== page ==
2019 thus far has been marked by strength in U.S. equities, which is translating to strength abroad as emerging markets (EM) are also gaining after a tumultuous 2018. While more investors are looking to add EM equities to their portfolios, they shouldn’t forget about EM bond exposure via exchange-traded funds (ETFs) like the VanEck Vectors Emerging Markets Local Currency Bond ETF (NYSEArca: EMLC).
Of course, a major trigger event looming whether it’s for equities or bonds, is the trade negotiations between the U.S. and China. If a permanent trade deal materializes, it could spur an increased interest in EM assets.
EM a Value-Oriented Play
While the majority of investors might have been driven away by the red prices in emerging markets during much of 2018, investors are beginning to look at EM opportunities as substantial markdowns, especially if trade negotiations between the U.S. and China result into something materially positive. From a fundamental standpoint, EM assets are prime value plays as capital inflows continue.
“EM local currencies are generally very cheap,” Bill Sokol, Product Manager at VanEck, told ETF Trends. “This has been true for a few years and despite a good start to the year for the asset class, that’s still true given that EMFX hasn’t driven returns and from a valuation perspective, we think EM local currency bonds are better positioned at this point versus U.S. dollar EM bonds.”
EMLC seeks to replicate the price and yield performance of the J.P. Morgan GBI-EM Global Core Index. The index is comprised of bonds issued by emerging market governments and denominated in the local currency of the issuer.
Additionally, EMLC may concentrate its investments in a particular industry or group of industries to the extent that the index also concentrates in a particular industry or group of industries. The strength in the EM space thus far in 2019 is evident with EMLC up 2.10 percent after declining 7.57 percent in 2018.
With investors confidence returning, so is a penchant for yield–something that can also be had via emerging market bonds via EMLC. Bond markets overseas could provide more competitive yields when compares to those of the U.S. where credit risk in a late market cycle could pose a concern.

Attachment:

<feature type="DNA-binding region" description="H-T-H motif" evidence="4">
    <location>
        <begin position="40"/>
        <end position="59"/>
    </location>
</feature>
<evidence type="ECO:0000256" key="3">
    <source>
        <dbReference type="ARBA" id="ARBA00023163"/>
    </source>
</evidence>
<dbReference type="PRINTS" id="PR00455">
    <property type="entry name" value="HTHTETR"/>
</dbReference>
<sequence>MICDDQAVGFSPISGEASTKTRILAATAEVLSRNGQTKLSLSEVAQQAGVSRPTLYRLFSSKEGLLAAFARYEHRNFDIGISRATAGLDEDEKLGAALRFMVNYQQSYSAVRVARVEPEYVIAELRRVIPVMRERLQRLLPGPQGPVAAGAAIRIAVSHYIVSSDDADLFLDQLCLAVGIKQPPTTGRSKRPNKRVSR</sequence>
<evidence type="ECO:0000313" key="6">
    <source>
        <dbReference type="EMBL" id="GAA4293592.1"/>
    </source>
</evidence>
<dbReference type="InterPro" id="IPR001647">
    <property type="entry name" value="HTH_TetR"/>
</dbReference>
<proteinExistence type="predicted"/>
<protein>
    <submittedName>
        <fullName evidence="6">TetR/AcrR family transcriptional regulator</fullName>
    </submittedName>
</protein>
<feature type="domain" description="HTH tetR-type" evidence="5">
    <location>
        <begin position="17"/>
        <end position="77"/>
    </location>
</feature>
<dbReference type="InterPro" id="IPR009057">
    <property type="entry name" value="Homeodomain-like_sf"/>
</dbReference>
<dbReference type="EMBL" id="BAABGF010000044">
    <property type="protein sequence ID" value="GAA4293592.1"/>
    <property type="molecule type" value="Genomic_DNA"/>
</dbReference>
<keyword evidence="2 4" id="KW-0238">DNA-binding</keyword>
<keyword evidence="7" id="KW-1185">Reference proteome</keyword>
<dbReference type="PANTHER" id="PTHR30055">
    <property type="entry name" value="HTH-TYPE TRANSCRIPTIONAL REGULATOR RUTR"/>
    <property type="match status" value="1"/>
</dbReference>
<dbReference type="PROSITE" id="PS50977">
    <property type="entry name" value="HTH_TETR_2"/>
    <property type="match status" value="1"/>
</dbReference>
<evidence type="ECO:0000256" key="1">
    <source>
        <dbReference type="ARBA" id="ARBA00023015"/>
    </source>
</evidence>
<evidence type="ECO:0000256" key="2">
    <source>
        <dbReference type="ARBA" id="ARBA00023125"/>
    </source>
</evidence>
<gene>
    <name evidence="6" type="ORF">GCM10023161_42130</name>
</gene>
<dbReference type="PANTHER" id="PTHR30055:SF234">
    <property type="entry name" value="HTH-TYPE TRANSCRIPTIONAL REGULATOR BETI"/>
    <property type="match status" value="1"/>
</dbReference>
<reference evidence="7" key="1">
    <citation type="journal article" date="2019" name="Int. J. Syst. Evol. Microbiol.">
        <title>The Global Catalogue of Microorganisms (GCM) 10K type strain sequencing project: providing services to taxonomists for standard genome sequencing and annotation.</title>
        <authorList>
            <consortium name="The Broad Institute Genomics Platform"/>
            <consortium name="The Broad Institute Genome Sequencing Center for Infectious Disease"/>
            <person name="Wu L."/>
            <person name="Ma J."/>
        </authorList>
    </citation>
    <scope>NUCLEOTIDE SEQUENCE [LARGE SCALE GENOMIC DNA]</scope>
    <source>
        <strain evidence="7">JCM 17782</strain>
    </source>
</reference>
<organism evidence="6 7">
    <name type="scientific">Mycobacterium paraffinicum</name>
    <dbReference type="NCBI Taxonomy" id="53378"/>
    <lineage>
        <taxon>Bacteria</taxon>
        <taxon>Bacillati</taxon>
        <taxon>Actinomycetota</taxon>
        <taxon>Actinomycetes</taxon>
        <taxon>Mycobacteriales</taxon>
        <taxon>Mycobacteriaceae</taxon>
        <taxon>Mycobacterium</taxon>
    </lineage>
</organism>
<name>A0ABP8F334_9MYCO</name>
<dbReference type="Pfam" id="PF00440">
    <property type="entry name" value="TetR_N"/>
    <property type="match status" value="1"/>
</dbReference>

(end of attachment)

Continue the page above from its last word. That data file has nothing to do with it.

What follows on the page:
“Given the environment where we’re seeing lower rates with the Fed on pause and other central banks not hiking, investors are looking for yield again. And you can get substantial yield with EM local currency bonds,” said Sokol.
On the topic of value, EMLC gives investors emerging markets debt exposure at a paltry 0.30 percent expense ratio.
Dovish Fed: Less Pain, More Gain for EM
A more dovish Fed could certainly help ease the strength of a U.S. dollar that flexed its muscle in 2018. As such, a rising U.S. dollar contributed to the weakness for emerging markets in 2018, but 2019 could see retribution for the EM space.
The Fed appeared to let off the rate-hiking accelerator pedal last month by keeping rates steady–a move that was widely anticipated by the capital markets–holding its policy rate in a range between 2.25 percent and 2.5 percent. In addition, the central bank alluded to no more rate hikes for the rest of 2019 after initially forecasting two.
“The pause by the Fed should be positive for emerging markets local currency,” said Sokol.
The central bank has been trumpeting more dovish tones following the fourth and final rate hike for 2018 last December. To EM investors, that is music to their ears.
“The U.S. Federal Reserve’s (Fed’s) dovishness paves the way for additional policy easing in emerging markets,” wrote Van Eck emerging markets fixed income economist Natalia Gurushina.
Diversified EM Bond Exposure
Like sports, it can also be easy to cheer for the home team when it comes to making investments. In the U.S. bond markets, this would be akin to investors keeping their capital allocated to domestic debt.
However, as the U.S. capital markets make their way out of the late cycle, it can be opportunities overseas like EMLC that can be more attractive alternatives. Certain areas overseas may be earlier in their market cycles compared to the U.S. so issues like rate risk are not yet a concern.
As opposed to emerging markets equities that primarily concentrate on China, EMLC also gives investors exposure to other corners of the bond market for diversification. This can help ease any pain should a stronger dollar continue since EMLC’s holdings are less correlated to the greenback.
“EM equities have about a 70 percent exposure to Asian currencies, which tend to be more correlated to the U.S. dollar,” said Sokol. “That contrasts with EM local bonds, which have about a 24 percent exposure to Asian currencies and these are currencies that could be less correlated to the dollar.”
If investors can muster the strength to deal with any possible market oscillations, the returns could pay handsomely.
“It’s a very different exposure, which has resulted in some periods of higher volatility, but also higher returns,” added Sokol.
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